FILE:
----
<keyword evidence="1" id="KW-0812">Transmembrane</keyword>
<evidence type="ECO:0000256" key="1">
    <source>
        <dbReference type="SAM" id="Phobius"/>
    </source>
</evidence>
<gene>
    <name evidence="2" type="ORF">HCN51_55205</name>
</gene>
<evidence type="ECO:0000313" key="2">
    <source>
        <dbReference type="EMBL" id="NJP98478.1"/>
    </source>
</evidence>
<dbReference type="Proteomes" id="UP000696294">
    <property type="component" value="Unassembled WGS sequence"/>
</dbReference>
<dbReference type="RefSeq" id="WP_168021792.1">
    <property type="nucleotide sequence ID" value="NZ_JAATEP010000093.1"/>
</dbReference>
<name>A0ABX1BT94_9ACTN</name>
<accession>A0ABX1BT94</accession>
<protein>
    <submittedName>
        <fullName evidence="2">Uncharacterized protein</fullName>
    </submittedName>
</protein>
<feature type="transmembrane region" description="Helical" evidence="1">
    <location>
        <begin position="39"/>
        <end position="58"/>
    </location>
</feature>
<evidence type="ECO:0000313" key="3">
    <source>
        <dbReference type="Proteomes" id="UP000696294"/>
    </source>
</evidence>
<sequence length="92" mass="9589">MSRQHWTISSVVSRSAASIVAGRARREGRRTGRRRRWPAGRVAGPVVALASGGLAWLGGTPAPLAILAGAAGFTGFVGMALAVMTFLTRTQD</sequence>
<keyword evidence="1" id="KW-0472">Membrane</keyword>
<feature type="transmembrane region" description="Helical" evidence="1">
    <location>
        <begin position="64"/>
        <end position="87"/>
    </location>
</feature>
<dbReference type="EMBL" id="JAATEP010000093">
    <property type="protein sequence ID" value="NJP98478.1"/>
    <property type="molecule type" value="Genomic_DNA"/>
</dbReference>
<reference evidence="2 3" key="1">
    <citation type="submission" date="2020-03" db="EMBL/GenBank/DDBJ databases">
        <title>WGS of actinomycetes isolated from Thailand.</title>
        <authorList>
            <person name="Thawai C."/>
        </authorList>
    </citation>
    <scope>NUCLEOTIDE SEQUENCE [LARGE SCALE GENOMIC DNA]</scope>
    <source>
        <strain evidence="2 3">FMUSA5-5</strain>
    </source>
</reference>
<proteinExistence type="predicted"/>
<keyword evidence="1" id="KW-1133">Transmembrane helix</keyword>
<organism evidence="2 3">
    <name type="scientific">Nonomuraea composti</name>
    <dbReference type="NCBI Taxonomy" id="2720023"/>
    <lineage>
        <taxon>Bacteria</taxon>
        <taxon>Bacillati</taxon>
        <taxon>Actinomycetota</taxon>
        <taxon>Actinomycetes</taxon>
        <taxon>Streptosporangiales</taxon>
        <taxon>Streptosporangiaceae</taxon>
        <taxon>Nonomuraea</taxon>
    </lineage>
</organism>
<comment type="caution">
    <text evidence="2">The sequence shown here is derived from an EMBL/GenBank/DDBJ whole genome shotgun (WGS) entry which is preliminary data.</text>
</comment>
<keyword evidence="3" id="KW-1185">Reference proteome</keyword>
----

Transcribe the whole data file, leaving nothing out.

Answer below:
<keyword evidence="1" id="KW-0812">Transmembrane</keyword>
<evidence type="ECO:0000256" key="1">
    <source>
        <dbReference type="SAM" id="Phobius"/>
    </source>
</evidence>
<gene>
    <name evidence="2" type="ORF">HCN51_55205</name>
</gene>
<evidence type="ECO:0000313" key="2">
    <source>
        <dbReference type="EMBL" id="NJP98478.1"/>
    </source>
</evidence>
<dbReference type="Proteomes" id="UP000696294">
    <property type="component" value="Unassembled WGS sequence"/>
</dbReference>
<dbReference type="RefSeq" id="WP_168021792.1">
    <property type="nucleotide sequence ID" value="NZ_JAATEP010000093.1"/>
</dbReference>
<name>A0ABX1BT94_9ACTN</name>
<accession>A0ABX1BT94</accession>
<protein>
    <submittedName>
        <fullName evidence="2">Uncharacterized protein</fullName>
    </submittedName>
</protein>
<feature type="transmembrane region" description="Helical" evidence="1">
    <location>
        <begin position="39"/>
        <end position="58"/>
    </location>
</feature>
<evidence type="ECO:0000313" key="3">
    <source>
        <dbReference type="Proteomes" id="UP000696294"/>
    </source>
</evidence>
<sequence length="92" mass="9589">MSRQHWTISSVVSRSAASIVAGRARREGRRTGRRRRWPAGRVAGPVVALASGGLAWLGGTPAPLAILAGAAGFTGFVGMALAVMTFLTRTQD</sequence>
<keyword evidence="1" id="KW-0472">Membrane</keyword>
<feature type="transmembrane region" description="Helical" evidence="1">
    <location>
        <begin position="64"/>
        <end position="87"/>
    </location>
</feature>
<dbReference type="EMBL" id="JAATEP010000093">
    <property type="protein sequence ID" value="NJP98478.1"/>
    <property type="molecule type" value="Genomic_DNA"/>
</dbReference>
<reference evidence="2 3" key="1">
    <citation type="submission" date="2020-03" db="EMBL/GenBank/DDBJ databases">
        <title>WGS of actinomycetes isolated from Thailand.</title>
        <authorList>
            <person name="Thawai C."/>
        </authorList>
    </citation>
    <scope>NUCLEOTIDE SEQUENCE [LARGE SCALE GENOMIC DNA]</scope>
    <source>
        <strain evidence="2 3">FMUSA5-5</strain>
    </source>
</reference>
<proteinExistence type="predicted"/>
<keyword evidence="1" id="KW-1133">Transmembrane helix</keyword>
<organism evidence="2 3">
    <name type="scientific">Nonomuraea composti</name>
    <dbReference type="NCBI Taxonomy" id="2720023"/>
    <lineage>
        <taxon>Bacteria</taxon>
        <taxon>Bacillati</taxon>
        <taxon>Actinomycetota</taxon>
        <taxon>Actinomycetes</taxon>
        <taxon>Streptosporangiales</taxon>
        <taxon>Streptosporangiaceae</taxon>
        <taxon>Nonomuraea</taxon>
    </lineage>
</organism>
<comment type="caution">
    <text evidence="2">The sequence shown here is derived from an EMBL/GenBank/DDBJ whole genome shotgun (WGS) entry which is preliminary data.</text>
</comment>
<keyword evidence="3" id="KW-1185">Reference proteome</keyword>